After World War II, the practice of Yakiniku dishes between the 1950s to 1960s had begun to spread across Japan from Osaka. However, one of the factors that promoted the dish was the preparation and selling of the Yakiniku sauce (Tsuke-dare, a dipping sauce), which enabled its use as a home dish for families.
The sauce was used to eat the grilled unseasoned meat, this way there was less smoking and burning when preparing the meat.
In 1980, the smokeless roaster introduced by Shinco company in Japan helped spread the adoption of the dish further. With the Yakiniku restaurant environment, being smokeless, more families and visitors became attracted to the cuisines for the dish.
In the 1990s the adoption of the Yakiniku dish grew with the removal of restrictions on the importation of beef in Japan, dropping the price of beef and making the dish available to masses.
An official day was set for the celebration of the dish by the All Japan Yakiniku Association In 1993. This was to be on the 29th of August. Presently, with the smokeless roaster in use, the Japanese style of eating Yakiniku with the grilled sauce, has become widely popular, even in South Korea.
Yakiniku Sauce Recipe
The typical Yakiniku dipping sauce is sweet sesame flavoured as a healthy dipping for thinly sliced pieces of meat (grilled short rib or beef varieties). We referred to the “typical” Yakiniku sauce because with time, people have learned to modify the Japanese BBQ sauce (Yakiniku no Tare, 焼肉のタレ) to their taste without too many changes made.
Hence you will find that the ingredients will slightly differ for different Yakiniky cuisines and families.
For a typical “tare” seasoning of the Yakini sauce, you can identify it by its content of the soy sauce (dark). This sauce is homogenized with the sake, fruit juice, garlic, sugar, mirin and sesame seeds. Often, used in recipes to add colour and taste with its strong aroma, the soy sauce has been a basic ingredient for most Asian recipes.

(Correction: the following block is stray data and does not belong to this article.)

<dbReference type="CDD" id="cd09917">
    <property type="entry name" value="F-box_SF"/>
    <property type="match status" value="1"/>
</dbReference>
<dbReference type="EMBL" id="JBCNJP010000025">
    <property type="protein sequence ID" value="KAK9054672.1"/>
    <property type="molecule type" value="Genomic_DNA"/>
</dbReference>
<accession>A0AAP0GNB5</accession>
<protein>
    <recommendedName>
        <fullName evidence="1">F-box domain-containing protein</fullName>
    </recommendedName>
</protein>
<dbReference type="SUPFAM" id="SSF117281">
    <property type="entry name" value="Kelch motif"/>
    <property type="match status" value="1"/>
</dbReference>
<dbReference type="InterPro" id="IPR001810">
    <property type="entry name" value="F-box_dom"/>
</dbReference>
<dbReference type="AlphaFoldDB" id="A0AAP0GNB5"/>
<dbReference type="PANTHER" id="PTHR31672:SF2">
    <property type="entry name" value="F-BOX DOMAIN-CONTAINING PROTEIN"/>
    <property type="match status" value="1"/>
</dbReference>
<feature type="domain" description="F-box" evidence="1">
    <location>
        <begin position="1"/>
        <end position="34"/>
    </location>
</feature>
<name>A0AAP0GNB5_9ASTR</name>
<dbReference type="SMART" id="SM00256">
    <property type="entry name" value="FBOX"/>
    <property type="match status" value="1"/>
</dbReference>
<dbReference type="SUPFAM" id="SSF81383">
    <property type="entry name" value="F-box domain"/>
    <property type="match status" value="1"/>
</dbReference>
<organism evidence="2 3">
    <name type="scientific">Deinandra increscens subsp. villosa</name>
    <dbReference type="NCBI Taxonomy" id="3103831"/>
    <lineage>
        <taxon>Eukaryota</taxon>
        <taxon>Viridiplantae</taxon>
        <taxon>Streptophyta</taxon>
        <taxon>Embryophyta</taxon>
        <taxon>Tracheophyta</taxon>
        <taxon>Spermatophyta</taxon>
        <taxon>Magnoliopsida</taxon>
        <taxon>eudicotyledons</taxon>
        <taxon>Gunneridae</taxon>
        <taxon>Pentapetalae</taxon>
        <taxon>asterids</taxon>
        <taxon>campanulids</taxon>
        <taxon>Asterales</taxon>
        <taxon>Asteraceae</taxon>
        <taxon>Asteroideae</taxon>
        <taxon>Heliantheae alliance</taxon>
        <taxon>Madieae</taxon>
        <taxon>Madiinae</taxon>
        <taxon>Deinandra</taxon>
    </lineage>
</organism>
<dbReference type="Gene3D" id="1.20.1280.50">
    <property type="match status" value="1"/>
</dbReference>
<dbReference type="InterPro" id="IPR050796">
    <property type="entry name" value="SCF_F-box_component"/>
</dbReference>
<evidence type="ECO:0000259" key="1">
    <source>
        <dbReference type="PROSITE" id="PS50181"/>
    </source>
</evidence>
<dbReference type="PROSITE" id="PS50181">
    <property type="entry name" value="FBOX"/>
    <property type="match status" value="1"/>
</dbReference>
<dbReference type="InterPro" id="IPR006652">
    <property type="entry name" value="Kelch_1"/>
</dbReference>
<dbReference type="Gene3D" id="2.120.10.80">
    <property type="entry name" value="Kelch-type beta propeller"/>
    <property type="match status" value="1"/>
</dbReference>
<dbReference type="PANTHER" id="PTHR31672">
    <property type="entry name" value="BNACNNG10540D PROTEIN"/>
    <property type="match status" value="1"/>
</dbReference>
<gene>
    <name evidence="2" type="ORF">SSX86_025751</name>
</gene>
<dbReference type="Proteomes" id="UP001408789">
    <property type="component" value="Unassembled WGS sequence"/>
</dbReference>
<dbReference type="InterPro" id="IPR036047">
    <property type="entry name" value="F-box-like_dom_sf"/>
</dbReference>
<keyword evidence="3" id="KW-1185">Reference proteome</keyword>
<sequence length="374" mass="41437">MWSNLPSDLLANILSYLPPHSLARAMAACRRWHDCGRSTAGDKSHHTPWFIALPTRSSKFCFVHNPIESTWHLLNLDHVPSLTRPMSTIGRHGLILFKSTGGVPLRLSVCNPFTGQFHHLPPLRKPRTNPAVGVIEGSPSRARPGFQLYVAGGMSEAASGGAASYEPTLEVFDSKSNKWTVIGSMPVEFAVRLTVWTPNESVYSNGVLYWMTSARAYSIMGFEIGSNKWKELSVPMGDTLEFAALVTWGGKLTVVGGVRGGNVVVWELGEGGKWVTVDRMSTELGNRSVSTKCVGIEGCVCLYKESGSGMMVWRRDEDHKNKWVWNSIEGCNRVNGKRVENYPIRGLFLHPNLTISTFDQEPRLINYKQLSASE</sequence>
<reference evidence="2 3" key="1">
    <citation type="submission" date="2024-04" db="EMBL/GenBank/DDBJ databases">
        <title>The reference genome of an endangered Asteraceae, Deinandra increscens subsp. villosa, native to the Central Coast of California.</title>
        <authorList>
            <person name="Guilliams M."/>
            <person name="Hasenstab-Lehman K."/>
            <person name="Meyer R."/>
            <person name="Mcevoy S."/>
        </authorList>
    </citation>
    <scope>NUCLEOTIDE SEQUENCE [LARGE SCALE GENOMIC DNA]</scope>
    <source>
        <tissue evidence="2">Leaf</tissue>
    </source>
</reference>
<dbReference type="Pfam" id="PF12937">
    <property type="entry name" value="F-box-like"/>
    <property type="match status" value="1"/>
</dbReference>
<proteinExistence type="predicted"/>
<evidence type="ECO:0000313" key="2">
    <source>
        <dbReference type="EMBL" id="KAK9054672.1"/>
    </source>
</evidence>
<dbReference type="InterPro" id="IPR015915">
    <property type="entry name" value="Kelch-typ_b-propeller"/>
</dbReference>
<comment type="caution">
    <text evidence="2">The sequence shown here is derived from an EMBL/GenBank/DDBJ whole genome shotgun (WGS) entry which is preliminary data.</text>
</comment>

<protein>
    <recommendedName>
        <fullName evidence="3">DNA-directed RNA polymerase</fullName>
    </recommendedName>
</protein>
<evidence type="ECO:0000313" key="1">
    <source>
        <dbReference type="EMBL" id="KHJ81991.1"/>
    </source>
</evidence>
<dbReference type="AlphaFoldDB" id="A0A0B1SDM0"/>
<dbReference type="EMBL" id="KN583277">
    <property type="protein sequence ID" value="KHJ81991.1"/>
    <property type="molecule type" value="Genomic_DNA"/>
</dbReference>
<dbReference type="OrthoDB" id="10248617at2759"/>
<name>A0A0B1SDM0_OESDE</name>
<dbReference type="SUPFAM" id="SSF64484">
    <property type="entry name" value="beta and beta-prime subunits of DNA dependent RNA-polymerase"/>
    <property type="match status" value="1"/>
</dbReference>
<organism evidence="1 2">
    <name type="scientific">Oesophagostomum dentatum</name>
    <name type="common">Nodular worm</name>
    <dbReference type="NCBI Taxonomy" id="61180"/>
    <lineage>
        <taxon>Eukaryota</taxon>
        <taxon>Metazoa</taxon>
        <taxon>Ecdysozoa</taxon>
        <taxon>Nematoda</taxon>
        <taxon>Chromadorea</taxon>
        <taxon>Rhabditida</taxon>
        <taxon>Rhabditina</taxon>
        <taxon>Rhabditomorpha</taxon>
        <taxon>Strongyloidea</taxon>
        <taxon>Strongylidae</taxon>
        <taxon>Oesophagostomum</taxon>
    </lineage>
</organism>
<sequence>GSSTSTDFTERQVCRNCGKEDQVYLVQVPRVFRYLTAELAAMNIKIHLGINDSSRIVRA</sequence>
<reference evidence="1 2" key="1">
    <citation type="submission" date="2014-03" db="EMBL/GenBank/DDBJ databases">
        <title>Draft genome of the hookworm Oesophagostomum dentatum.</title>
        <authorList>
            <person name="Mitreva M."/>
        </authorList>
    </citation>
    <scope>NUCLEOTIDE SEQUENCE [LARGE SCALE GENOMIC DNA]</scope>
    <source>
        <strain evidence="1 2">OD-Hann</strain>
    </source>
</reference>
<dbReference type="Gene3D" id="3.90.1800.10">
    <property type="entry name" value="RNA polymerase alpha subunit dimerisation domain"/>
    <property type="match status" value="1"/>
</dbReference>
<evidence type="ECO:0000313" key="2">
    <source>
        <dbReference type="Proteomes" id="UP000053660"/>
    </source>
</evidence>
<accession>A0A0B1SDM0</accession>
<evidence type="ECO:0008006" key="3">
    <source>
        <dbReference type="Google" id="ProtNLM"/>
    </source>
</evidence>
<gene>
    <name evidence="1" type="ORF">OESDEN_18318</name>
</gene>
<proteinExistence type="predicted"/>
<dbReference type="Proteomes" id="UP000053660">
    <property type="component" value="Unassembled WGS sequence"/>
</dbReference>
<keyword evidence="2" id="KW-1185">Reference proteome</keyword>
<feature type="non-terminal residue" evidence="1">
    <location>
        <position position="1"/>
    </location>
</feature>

It is obtained from fermented soybeans mixed with water, salt and wheat flour. The good factor about the ingredient is that it comes in varieties, for people with peculiar health diets such as those in need of low-sodium intakes, or gluten-free meals.
The Yakiniku sauce is also known for its health benefits such as its soy sauce content having potent effects on seasonal allergies (rhinitis) and great if you’re looking to reduce your calories and carbs.
Preparation time: 5 minutes
Cooking time: 3 minutes
Total preparation time: 8 minutes
Servings: 2 (⅓ cup)
¼ cup of soy sauce
1 clove of garlic
2 tablespoons mirin
1 ½ teaspoon ground roasted white sesame seeds
2 teaspoons sesame oil
2 ½ tablespoons sugar (granulated)
½ teaspoon of roasted white sesame seeds
Chop the peeled garlic clove into bits. Using a skillet, prepare a mix of the soy sauce, chopped garlic, sesame oil, sugar and mirin.
Heat the mixture with stirring for about 3 minutes using a medium to high heat to enable sugar dissolve while preventing burning.
Set the sauce for 8 minutes to cool.
Pour the sauce into a bowl and filter out the garlic from the sauce using a strainer. Discard the garlic. Pour and mix in the roasted sesame seeds and ground roasted white sesame seeds into the bowl of strained sauce.
Your Yakiniku sauce is ready to be served!
With your grilled meats with vegetables ready, you can have a direct dip of the meats into the sauce or, pour the sauce over the meat.
Quick tip for reuse/storage: The Yakiniku sauce can be prepared ahead of when needed for the week and stored in an airtight container for a week. Also, for family use with kids, the concentration of the sauce flavour can be reduced with a bit of hot water to dilute.
Exclusive recipe for thefoodwonder.com
Nutrients in the Yakiniku sauce dipping (per tablespoon – 17g)
Calories 32 Cal
Fat 1.8g (16.11 Cal)
Carbs 12g (11.8 Cal)
Protein 0.69g (2.76 Cal)
If you happen to visit a Japanese Restaurant or Yakiniku cuisine at any period of the year, remember to fix the visit close to August 29th, the official day for Yakiniku.
However, you choose to have your dish grilled, the Korean style, where the beef is marinated while grilling on a tabletop open-flame grill, or the Japanese style where it is grilled unseasoned and eaten with a Yakiniku sauce, do enjoy!
Also, remember that it can be prepared as a home dish, all you need is the recipe we have outlined and a heat source (gridiron, electric/gas/charcoal roaster) and you’re good to go.
In these days though, will be good and interesting to try different style of Yakiniku Cuisine, Korean Barbeque is one of them and probably more popular in some parts of the world.